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Concern exists about the effect of extended resident work hours;
however, no study has evaluated training-related performance impairments against
an accepted standard of functional impairment.
To compare post-call performance during a heavy call rotation
(every fourth or fifth night) to performance with a blood alcohol concentration
of 0.04 to 0.05 g% (per 100 mL of blood) during a light call rotation, and to
evaluate the association between self-assessed and actual performance.
Design, Setting, and Participants
A prospective 2-session within-subject
study of 34 pediatric residents (18 women and 16 men; mean age, 28.7 years) in
an academic medical center conducted between October 2001 and August 2003, who
were tested under 4 conditions: light call, light call with alcohol, heavy call,
and heavy call with placebo.
Residents attended a test session during the final week of a
light call rotation (non–post-call) and during the final week of a heavy call
rotation (post-call). At each session, they underwent a 60-minute test battery
(light and heavy call conditions), ingested either alcohol (light call with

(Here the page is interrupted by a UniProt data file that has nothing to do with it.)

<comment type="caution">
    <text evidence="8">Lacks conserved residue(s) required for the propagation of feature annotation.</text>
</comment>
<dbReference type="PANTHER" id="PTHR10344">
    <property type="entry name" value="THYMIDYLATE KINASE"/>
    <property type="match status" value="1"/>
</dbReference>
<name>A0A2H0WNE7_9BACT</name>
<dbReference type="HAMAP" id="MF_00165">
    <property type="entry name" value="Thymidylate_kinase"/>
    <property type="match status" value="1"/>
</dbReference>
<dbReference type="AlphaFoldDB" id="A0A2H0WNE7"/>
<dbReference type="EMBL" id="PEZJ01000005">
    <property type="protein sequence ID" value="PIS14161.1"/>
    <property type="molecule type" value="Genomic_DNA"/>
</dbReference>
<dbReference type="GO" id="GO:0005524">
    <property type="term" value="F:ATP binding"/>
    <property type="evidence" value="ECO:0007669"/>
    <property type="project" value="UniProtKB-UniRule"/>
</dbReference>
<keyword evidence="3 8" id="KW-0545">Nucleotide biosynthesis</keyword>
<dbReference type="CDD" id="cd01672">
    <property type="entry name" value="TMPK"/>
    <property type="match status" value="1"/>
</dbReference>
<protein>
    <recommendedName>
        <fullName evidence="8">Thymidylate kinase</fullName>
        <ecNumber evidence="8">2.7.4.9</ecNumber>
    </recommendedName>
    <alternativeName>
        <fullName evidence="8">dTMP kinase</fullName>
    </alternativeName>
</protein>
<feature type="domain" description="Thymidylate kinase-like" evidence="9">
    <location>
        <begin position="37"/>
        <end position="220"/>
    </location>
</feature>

alcohol condition) or placebo (heavy call with placebo condition), and repeated
the test battery. Performance self-evaluations followed each test.
Main Outcome Measures
Sustained attention, vigilance, and simulated driving
performance measures; and self-report sleepiness, performance, and effort
Participants achieved the target blood alcohol concentration.
Compared with light call, heavy call reaction times were 7% slower (242.5 vs
225.9 milliseconds, P<.001); commission errors were 40% higher (38.2% vs 27.2%,
P<.001); and lane variability (7.0 vs 5.5 ft, P<.001) and speed variability (4.1
vs 2.4 mph, P<.001) on the driving simulator were 27% and 71% greater,
respectively. Speed variability was 29% greater in heavy call with placebo than
light call with alcohol (4.2 vs 3.2 mph, P = .01), and reaction time, lapses,
omission errors, and off-roads were not different. Correlation between
self-assessed and actual performance under heavy call was significant for
commission errors (r = –0.45, P = .01), lane variability (r = –0.76, P<.001),
and speed variability (r = –0.71, P<.001), but not for reaction time.
Post-call performance impairment during a heavy call rotation is
comparable with impairment associated with a 0.04 to 0.05 g% blood alcohol
concentration during a light call rotation, as measured by sustained attention,
vigilance, and simulated driving tasks. Residents’ ability to judge this
impairment may be limited and task-specific.
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